Bonnie English wants to teach you Fashion 101 (minus the student fees and late night study sessions) and she aims to “unravel the complications and contradictions behind stylistic change in order to chart the history of modern fashion.”
A senior lecturer in Art Theory at the Queensland College of Art, English has created a very respectable academic treatment of the last century of fashion. She begins her narrative with Louis XIV, predecessor of metrosexuals everywhere, and extends her analysis into globalized contemporary fashion, with everything from Comme des Garçons to Laura Ashley prints in between. What is most notable about the content of this volume is the way English handles her broad topic; there are some powerful fashion images in this book, but this is no pretty coffee table accessory. English selects unique subjects within fashion for each chapter and zeroes in to prevent a deluge of meaningless and broad historical summaries.
Exemplary are musings on Russian Dadaist visual artists and fashion designers Delaunay, Popova, and Stepanova. While they’re not an obvious point of interest within the history of costume, English creates a fashion tradition citing these women as Viktor and Rolf’s Neo-Dadaist forerunners, describing how they brought abstract designs into homes before abstract artists did. In short, English finds specific, and sometimes obscure, moments in dress, and writes her own fashion history canon.
The only real downside of the author’s scholarly style is that her astute dryness might be mistaken for condescension: she writes, “Perfume literally provides a touch of luxury to the mundane life of a middle-class consumer.” Her snooty phrasing is a minor sin, however, considering she pays tribute to the authors and inventors of even the most mundane paraphernalia; apparently my bean bag chair was designed by Gatti, Teodoro, and Paolini in 1968. As well, English makes some impressive connections by ascribing new meaning to common garments. For example, a t-shirt is aligned with “the quest to define ‘self’ amongst postmodernist youth culture.” Chanel is recognized for her methods “to achieve a greater ‘democratization’ of fashion” and Mary Quant’s mini-skirt is indicted as systematically “exclud[ing] older and larger women from being entirely fashionable.”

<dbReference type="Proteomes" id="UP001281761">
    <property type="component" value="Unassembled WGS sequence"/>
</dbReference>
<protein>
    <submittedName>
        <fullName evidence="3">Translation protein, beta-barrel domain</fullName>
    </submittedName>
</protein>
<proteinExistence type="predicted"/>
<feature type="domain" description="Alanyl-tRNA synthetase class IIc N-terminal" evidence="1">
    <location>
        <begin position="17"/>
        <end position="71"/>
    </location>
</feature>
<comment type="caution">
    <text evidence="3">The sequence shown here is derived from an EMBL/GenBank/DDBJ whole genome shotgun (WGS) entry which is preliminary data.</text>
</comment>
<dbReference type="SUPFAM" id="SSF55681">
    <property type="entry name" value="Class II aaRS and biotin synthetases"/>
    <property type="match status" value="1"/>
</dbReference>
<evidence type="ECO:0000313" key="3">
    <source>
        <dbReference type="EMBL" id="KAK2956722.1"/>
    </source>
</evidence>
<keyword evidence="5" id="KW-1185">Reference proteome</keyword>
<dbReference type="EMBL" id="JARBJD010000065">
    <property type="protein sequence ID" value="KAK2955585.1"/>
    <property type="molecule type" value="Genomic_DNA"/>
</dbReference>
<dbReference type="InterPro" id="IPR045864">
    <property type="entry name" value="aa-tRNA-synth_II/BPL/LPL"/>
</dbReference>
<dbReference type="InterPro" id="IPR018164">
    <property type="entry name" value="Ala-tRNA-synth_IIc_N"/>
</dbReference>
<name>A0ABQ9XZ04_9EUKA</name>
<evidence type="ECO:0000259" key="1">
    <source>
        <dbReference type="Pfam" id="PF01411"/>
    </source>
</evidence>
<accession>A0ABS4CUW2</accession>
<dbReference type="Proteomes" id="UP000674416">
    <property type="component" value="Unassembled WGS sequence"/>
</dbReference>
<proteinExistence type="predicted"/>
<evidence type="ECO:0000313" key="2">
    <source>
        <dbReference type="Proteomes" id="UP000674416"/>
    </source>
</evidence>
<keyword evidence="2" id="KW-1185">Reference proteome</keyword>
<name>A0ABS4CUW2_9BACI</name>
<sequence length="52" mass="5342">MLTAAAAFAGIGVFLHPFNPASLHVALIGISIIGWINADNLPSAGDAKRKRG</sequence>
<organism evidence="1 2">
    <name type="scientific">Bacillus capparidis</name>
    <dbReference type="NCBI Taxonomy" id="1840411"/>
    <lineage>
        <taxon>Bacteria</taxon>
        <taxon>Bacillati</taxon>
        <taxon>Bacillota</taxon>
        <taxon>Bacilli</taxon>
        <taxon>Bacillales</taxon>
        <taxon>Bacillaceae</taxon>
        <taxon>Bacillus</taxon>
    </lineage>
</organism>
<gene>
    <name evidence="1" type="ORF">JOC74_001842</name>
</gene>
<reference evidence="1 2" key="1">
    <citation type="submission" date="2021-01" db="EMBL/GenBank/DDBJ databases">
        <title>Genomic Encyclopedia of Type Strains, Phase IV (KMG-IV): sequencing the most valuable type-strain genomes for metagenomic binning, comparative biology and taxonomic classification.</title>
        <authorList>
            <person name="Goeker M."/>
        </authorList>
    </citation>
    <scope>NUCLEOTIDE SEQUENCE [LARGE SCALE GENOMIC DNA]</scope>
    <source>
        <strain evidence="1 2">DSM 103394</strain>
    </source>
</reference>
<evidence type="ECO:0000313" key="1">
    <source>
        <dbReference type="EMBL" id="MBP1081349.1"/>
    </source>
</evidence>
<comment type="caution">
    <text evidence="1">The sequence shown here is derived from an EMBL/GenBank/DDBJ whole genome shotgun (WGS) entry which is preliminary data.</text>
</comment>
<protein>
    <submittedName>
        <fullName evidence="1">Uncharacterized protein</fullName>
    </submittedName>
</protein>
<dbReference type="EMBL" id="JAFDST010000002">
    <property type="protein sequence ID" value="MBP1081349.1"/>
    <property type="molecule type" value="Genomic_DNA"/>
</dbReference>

In A Cultural History of Fashion, English treats fashion as a thoughtful art form. She bases her book on the premise that, “arguably, all fashion is not art, but on occasion it can become art.” It is because of this stance that she can earnestly confront fashion as a deliberate act of design rather than a trendy accident… like jelly sandals. The triumph of the book is its ability to educate people about fashion in broad terms, infusing a renewed curiosity into this sometimes neglected or even dismissed scholarly discipline. I give it an A+.
A Cultural History of Fashion in the 20th Century by Bonnie English (Berg, 2007)
reviewed by Stephanie Herold.